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Building codes & compliance

Like to know what wood to use building a pergola or framing a barn? How about the difference between tung oil and polyurethane as a floor finish? How to revive decking or deal with merbau stains? Or how to meet the building code or bushfire standards? Or ask about the environmental advantages of wood or forest certification?

Q. Could you please advise whether you know if there is a hardwood timber decking solution that complies with a BAL40 rating or whether there is an approved treatment to hardwood timber to get it to this level?

Bushfire Attack Level 40 applies to areas of very high risk and consequently is quite restrictive. Decking must be non-combustible (which eliminates timber of any kind), or be part of a system complying with Australian Standard 1530.8.1, "Tests on elements of construction for buildings exposed to simulated bushfire attack". It is unlikely that a timber system would pass the test in AS 1530.8.1, and we don't know of any decking that has been tested.

Q. Can you please advise whether Northern Box (commonly called Pelawan) has been tested as a bushfire resistant timber (BRT) like the other 7 species listed on page 8 of your publication "Building with Timber in Bushfire Prone Areas".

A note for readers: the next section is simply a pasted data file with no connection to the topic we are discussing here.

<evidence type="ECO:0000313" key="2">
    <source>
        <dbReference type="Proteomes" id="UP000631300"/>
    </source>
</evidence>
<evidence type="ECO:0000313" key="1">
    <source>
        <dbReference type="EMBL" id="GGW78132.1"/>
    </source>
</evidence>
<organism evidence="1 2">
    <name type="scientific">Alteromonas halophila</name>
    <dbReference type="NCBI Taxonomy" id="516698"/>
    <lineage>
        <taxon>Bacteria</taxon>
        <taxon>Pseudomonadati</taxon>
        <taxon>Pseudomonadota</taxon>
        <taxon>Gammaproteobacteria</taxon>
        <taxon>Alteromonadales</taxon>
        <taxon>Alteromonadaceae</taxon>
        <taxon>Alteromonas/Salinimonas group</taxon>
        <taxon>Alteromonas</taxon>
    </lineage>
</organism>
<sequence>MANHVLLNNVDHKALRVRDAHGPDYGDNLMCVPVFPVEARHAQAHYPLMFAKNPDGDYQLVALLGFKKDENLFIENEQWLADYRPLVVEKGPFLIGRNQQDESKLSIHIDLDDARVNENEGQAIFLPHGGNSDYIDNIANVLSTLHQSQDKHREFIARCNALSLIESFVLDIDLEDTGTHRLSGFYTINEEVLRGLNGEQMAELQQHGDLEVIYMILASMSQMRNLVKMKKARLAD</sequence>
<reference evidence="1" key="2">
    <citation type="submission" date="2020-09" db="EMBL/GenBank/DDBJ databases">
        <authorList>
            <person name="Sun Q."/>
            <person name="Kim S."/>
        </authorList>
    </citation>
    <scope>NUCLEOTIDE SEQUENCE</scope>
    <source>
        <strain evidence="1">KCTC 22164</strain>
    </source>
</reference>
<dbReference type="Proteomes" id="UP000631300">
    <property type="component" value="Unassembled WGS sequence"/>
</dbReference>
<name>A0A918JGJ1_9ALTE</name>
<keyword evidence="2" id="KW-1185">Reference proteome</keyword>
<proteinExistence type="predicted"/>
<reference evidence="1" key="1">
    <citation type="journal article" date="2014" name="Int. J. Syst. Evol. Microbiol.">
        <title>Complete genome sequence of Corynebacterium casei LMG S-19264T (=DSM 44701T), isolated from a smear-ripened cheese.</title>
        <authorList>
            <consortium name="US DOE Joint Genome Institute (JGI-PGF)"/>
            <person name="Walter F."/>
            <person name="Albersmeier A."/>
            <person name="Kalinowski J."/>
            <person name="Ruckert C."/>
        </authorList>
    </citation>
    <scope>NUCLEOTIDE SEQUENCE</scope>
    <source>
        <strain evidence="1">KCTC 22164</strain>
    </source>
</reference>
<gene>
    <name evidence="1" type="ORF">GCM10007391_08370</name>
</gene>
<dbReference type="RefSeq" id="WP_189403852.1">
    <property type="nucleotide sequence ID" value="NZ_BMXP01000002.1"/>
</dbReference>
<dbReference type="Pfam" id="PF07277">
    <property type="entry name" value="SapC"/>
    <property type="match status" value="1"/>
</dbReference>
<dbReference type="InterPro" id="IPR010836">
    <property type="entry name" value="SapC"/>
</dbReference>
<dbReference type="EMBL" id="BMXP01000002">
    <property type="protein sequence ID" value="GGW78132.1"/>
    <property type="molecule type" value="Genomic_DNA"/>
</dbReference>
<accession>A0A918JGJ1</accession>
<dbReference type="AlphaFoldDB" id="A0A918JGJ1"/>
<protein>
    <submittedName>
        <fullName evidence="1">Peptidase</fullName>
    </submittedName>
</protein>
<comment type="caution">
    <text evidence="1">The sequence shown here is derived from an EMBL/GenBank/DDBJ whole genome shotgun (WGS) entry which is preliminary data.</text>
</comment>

Sixteen different species of timber were tested in accordance with the test method specified in AS 3959 to assess whether their fire properties were equivalent to those of fire-retardant treated timber. Seven species complied, as listed in the manual, five complied with a suggested alternative criterion (which was not adopted), and four failed. Pelawan was not included in the tests and therefore is not classed as a "bushfire-resisting timber", simply because its properties are not known. However, for some applications in the lower BAL categories, timbers can be approved on the basis of density. So depending on the BAL in your area, and the particular use (decking, window frames, etc) it might be possible to use pelawan.

Q. Where can I get jarrah span tables?

Before sourcing span tables you need to ask your supplier what stress grade of jarrah you are dealing with. You can then refer to the relevant span tables published as supplements to Australian Standard 1684, available from SAI Global. There is a different supplement for each stress grade. Alternatively various software programs are available on the net to calculate beam sizes, and you can find the major ones on the Wood Solutions website via this link http://www.woodsolutions.com.au/Resources/span-tables-software-resources.

Q. We have specified a mix of Vic Hardwood for wall panelling on a project. The Building Surveyor requires this cladding to be Group 1 classification because it is in a path of egress. The timber cladding will not comply with the group 1 rating unless it has a fire retardant applied. Is there a suitable product in the market place that we are able to use to comply with the BCA that has a clear finish?